A few weeks ago Relevant magazine ran a story about the sacred and secular that spoke to the delineation between the two and how many secular songs are also worship songs.
The supreme current example of secular songs written to and/or about God is “Awaken My Soul” by Mumford and Sons. I love the song, but I don’t know that it becomes a truly sacred worship song because of that. Easily one of my favorite songs over the last 6 months. Listen to the song in this video:
(come watch the video here RSS readers)
Liz, in her Relevant magazine article said:
“Worship music doesn’t end when the standard four-song medley ends. It’s everywhere—it’s interposed in moments of “secular” songs by “secular” bands. It’s written on the walls of bar bathrooms and shouted amongst audiences by people who may not even realize what they’re quoting—but that’s the thing. It connects with people in a vastly authentic way because it reaches a genuinely sincere feeling in the human soul. We need our God, and sometimes we try to exist without Him. And all these songs, whether written or not, are about just that” (read the full article here, emphasis mine).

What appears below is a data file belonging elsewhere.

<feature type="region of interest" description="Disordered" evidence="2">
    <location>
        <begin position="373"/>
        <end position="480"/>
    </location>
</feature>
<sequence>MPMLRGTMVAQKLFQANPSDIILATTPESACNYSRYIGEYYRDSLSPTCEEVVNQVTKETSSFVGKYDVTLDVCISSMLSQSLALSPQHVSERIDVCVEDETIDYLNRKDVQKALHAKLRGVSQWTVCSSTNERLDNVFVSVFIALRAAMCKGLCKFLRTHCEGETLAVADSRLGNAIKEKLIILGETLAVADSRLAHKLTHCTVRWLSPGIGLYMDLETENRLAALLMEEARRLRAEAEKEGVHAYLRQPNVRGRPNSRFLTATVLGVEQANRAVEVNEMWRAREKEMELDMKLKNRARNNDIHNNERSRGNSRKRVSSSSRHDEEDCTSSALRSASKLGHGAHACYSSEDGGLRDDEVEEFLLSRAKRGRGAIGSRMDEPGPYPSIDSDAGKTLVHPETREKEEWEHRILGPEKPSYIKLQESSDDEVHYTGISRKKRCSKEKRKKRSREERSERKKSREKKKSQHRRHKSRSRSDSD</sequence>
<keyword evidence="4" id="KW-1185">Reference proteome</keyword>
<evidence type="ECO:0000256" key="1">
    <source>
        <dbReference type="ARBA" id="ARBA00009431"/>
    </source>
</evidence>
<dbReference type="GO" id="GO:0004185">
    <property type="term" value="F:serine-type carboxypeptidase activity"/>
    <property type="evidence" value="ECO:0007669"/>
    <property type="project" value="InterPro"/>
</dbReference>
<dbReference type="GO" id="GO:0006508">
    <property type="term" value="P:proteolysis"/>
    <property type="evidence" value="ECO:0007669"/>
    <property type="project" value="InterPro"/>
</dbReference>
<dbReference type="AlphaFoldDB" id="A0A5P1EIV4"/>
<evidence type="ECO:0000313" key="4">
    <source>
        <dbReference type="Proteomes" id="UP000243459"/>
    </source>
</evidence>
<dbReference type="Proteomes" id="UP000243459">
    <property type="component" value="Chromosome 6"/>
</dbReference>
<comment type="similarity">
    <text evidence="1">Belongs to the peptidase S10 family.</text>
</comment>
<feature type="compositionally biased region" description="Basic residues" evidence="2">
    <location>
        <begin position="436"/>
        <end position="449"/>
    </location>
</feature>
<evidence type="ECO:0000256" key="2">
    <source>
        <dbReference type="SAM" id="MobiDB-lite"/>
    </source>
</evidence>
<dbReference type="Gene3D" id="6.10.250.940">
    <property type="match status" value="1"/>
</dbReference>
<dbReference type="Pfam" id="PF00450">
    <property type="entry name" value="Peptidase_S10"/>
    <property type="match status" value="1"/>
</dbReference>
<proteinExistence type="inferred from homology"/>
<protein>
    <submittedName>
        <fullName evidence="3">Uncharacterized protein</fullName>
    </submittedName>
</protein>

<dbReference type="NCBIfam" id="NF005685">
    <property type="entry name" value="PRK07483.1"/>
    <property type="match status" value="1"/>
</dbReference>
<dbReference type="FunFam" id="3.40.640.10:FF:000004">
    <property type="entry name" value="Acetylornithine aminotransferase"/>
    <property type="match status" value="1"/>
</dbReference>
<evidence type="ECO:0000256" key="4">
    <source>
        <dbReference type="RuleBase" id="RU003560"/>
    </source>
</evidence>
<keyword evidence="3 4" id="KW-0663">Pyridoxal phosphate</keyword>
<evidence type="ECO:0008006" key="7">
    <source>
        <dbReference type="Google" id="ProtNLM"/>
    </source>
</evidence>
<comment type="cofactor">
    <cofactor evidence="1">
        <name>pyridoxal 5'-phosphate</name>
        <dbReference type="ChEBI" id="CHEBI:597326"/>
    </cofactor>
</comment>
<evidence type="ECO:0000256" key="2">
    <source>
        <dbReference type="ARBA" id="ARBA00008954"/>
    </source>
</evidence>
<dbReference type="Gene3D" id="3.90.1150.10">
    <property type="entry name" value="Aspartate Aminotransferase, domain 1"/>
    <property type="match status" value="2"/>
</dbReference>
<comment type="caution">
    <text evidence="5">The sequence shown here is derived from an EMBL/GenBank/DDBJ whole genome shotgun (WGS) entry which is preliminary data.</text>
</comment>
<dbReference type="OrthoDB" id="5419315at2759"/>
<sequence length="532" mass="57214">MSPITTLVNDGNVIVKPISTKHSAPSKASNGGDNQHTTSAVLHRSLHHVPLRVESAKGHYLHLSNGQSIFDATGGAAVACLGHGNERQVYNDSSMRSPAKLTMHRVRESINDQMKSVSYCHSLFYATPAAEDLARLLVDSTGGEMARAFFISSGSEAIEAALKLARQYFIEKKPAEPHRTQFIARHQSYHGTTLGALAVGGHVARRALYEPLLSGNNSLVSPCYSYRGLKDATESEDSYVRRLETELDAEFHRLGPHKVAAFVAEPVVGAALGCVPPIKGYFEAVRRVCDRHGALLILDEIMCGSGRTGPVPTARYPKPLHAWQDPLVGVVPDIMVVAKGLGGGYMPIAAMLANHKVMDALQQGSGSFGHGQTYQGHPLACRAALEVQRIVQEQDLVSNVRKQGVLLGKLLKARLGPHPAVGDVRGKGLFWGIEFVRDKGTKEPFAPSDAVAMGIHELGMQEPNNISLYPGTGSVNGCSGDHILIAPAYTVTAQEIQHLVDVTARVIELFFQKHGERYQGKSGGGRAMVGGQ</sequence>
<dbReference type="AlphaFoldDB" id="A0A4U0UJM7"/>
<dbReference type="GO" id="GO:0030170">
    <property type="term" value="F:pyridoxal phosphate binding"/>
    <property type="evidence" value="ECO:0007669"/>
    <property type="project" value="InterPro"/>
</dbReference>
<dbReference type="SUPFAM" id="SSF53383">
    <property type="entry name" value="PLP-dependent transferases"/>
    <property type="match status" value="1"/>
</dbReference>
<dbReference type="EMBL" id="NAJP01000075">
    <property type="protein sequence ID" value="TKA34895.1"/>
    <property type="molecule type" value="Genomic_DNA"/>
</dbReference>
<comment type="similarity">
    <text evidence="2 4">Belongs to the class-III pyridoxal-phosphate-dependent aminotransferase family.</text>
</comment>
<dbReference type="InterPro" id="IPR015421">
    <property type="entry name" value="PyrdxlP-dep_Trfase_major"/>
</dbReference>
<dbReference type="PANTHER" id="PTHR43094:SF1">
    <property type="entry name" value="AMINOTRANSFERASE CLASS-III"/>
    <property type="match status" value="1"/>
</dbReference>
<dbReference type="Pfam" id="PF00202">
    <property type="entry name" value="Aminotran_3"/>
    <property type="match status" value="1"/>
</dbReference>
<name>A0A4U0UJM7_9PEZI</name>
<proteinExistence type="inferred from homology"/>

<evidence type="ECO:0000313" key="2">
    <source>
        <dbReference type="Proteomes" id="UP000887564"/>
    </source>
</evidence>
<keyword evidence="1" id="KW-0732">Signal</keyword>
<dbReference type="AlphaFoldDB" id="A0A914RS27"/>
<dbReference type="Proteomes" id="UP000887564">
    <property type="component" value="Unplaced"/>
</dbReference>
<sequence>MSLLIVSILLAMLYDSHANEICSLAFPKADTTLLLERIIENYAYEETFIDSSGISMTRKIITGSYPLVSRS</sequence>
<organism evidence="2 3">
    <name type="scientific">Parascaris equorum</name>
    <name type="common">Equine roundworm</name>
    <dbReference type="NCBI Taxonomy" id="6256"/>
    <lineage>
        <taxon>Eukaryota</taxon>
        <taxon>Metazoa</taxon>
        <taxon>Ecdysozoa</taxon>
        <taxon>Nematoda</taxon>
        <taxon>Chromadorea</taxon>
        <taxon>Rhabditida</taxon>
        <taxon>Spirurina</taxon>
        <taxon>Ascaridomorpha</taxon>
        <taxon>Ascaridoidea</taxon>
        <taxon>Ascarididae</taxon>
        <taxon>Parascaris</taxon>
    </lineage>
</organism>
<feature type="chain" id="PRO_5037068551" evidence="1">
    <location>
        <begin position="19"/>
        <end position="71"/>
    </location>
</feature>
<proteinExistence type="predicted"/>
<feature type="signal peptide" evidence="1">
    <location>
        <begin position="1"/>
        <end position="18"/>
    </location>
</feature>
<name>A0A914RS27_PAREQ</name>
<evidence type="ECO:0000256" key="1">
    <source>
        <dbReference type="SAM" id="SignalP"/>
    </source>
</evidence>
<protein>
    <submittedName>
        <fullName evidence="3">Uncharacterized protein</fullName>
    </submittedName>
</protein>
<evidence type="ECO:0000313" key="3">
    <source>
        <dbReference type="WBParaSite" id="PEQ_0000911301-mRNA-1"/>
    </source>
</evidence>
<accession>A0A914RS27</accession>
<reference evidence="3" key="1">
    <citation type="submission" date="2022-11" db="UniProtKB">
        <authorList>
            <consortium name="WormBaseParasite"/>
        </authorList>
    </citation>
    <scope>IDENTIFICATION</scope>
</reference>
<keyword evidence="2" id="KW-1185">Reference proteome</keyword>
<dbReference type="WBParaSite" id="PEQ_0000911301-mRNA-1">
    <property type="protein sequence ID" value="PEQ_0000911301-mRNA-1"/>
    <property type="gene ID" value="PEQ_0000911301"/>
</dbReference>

I think a distinction must be made between Christian music and corporate worship music, otherwise all Christian music could also be called worship music.
With that in mind, I’m wondering what your experience has been with the use of secular songs for congregational worship. Couple quick thoughts on my end:
- I’ve always tried to avoid doing that because it often turns the attention to “oh my gosh, we’re doing a secular song right now” instead of God. And I don’t know that it is easy to avoid thinking this way.
- Does the intention of the author/band make a difference? I think so. Most songs we sing in church were written to be sung in church or at least to be sung in a time of worship. Secular songs weren’t written for that purpose. Doesn’t mean we shouldn’t sing those songs, but we definitely need to be more cautious with them.